My wife and I drove across Pennsylvania yesterday after a weekend visit to my hometown. It’s about a six-hour trip, so we did the usual things to pass the time. We talked about work and the children and called several of them. We prayed the rosary. We played the alphabet game. When my wife dozed off, I listened to some music on my earphones.
Four years ago, the Pennsylvania Turnpike Commission posted signs (“quit txtng on trnpk!”) reminding drivers not to text or talk on hand-held cellphones. Pennsylvania doesn’t want distracted drivers passing one another at 65 miles per hour.
I don’t text, but the signs got me thinking about things I do that I shouldn’t. I set the speedometer at 70 m.p.h. When we said the rosary, I unbuckled my seat belt to fish mine out of my pocket. When we played the alphabet game, I looked for letters on passing trucks. (It’s hard to find the letter “X,” but US Xpress trucks are a good source.) To listen to music, I had to push about five buttons on my phone.
All innocuous actions, considered separately. But together they might not be very different from driving after a couple of drinks. The National Highway Traffic Safety Administration reports that 3,154 people were killed in 2013 by distracted drivers — people talking, texting, tuning the radio, eating lunch.
In our case, nothing happened. But is there a morally significant difference between me and Stephanie Kanoff, who was texting on her phone while she plowed her minivan into a young man at low speed while driving home from work in Madison, Wisconsin? She was sentenced to prison for vehicular homicide.
Some philosophers would describe the difference between us as “moral luck.” What if, when I took my eyes off the road, a hitchhiker or a car merging from an on-ramp suddenly appeared in front of me, too late to avoid? It’s no credit to me that I didn’t kill someone during my moments of inattention.
Catholics usually feel they’re in the clear if their intentions are good, but some forms of negligence produce grave consequences despite little willfulness or actual malice. Perhaps I act wrongly in diverting my attention from driving just to get my rosary out. On the other hand, it seems excessively scrupulous to categorize this as a potential subtle offense against the Fifth Commandment: Thou shall not kill.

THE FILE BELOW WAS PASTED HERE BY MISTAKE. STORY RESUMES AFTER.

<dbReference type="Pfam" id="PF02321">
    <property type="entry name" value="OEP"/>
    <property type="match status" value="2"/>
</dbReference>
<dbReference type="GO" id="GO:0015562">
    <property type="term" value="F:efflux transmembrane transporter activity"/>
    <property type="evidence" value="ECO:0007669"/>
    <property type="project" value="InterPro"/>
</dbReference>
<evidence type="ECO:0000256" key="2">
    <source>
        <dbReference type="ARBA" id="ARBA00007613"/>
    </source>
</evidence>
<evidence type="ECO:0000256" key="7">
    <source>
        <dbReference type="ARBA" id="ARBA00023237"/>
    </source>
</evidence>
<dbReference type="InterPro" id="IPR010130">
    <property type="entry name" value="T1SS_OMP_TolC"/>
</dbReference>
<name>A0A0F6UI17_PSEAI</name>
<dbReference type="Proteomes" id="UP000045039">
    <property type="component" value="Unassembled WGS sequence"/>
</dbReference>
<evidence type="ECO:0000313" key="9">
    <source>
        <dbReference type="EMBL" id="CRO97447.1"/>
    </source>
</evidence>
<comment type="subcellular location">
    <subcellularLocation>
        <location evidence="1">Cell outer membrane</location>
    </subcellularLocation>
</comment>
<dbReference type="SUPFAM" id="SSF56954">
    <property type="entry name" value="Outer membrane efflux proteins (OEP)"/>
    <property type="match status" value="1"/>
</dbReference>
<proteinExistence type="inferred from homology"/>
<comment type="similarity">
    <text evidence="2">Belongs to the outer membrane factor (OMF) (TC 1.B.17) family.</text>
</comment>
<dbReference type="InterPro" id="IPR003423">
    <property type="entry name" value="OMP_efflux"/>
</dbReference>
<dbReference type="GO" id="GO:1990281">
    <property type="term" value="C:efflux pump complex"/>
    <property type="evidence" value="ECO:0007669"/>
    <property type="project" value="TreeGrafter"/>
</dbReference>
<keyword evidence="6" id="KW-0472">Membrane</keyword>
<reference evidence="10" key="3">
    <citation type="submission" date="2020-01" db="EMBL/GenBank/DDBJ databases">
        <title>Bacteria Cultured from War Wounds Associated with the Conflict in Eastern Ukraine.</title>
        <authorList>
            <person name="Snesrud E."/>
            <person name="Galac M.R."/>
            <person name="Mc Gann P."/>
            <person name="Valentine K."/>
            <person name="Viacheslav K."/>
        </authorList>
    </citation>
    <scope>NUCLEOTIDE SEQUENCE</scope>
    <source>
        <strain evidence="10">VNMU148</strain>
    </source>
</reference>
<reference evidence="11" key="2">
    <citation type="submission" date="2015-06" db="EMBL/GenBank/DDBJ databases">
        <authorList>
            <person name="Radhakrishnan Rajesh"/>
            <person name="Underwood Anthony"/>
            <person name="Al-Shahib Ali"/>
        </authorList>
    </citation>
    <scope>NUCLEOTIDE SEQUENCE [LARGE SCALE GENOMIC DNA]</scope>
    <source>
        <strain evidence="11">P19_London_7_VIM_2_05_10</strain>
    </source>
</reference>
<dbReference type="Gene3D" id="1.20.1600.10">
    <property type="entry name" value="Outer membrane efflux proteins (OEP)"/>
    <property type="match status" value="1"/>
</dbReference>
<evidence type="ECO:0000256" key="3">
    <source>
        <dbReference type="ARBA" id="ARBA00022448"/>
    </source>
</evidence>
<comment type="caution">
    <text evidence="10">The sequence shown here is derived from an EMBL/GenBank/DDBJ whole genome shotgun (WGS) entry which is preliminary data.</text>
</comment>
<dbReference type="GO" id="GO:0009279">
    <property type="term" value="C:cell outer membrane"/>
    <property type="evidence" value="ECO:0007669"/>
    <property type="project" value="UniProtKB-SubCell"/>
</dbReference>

Perhaps we should instead approach this question as driver’s education instructors do, and say simply that good driving habits are the surest defense against negligence or distraction.
If I am otherwise fastidious about minding the road — hands on the wheel, eyes up, checking the mirror, minding my blind spot, keeping the speed limit — then I will instinctively resist the urge to reach in my pockets for other distractions.
A broad recognition of the seriousness of driving helps keep my attention where it belongs. If possible, others can tune radios and count beads for me.
In the moral life, virtues are good habits. Maybe we should focus on cultivating virtue, rather than on doing or avoiding particular acts, because the former makes the latter possible.
The beatitudes teach us not so much what to do but what to be: meek, merciful, pure of heart, peacemakers, hungry for what is right. As with the driving example, the virtues we cultivate in life will create in us a recognition of its seriousness.
This is how we can avoid not only obvious sins of commission but also negligence in how we deal with God and treat others.
Garvey is president of The Catholic University of America in Washington.